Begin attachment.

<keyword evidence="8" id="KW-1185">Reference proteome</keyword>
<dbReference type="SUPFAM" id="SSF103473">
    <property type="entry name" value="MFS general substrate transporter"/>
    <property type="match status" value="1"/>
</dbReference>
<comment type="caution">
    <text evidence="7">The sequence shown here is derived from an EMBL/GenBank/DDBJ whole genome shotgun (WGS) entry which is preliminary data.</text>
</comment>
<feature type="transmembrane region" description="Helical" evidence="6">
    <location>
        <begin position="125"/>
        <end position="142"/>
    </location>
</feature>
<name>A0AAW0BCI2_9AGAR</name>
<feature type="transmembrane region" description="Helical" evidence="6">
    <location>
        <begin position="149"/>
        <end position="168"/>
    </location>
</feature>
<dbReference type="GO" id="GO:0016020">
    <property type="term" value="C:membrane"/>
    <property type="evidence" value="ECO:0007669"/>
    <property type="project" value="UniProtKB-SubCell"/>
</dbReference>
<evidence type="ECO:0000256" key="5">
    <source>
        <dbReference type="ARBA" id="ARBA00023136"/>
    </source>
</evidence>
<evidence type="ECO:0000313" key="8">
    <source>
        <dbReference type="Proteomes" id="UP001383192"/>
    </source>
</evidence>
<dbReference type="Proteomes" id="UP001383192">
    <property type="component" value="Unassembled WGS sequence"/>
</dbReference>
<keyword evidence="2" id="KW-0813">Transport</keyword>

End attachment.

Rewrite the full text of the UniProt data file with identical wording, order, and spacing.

<keyword evidence="8" id="KW-1185">Reference proteome</keyword>
<dbReference type="SUPFAM" id="SSF103473">
    <property type="entry name" value="MFS general substrate transporter"/>
    <property type="match status" value="1"/>
</dbReference>
<comment type="caution">
    <text evidence="7">The sequence shown here is derived from an EMBL/GenBank/DDBJ whole genome shotgun (WGS) entry which is preliminary data.</text>
</comment>
<feature type="transmembrane region" description="Helical" evidence="6">
    <location>
        <begin position="125"/>
        <end position="142"/>
    </location>
</feature>
<name>A0AAW0BCI2_9AGAR</name>
<feature type="transmembrane region" description="Helical" evidence="6">
    <location>
        <begin position="149"/>
        <end position="168"/>
    </location>
</feature>
<dbReference type="GO" id="GO:0016020">
    <property type="term" value="C:membrane"/>
    <property type="evidence" value="ECO:0007669"/>
    <property type="project" value="UniProtKB-SubCell"/>
</dbReference>
<evidence type="ECO:0000256" key="5">
    <source>
        <dbReference type="ARBA" id="ARBA00023136"/>
    </source>
</evidence>
<evidence type="ECO:0000313" key="8">
    <source>
        <dbReference type="Proteomes" id="UP001383192"/>
    </source>
</evidence>
<dbReference type="Proteomes" id="UP001383192">
    <property type="component" value="Unassembled WGS sequence"/>
</dbReference>
<keyword evidence="2" id="KW-0813">Transport</keyword>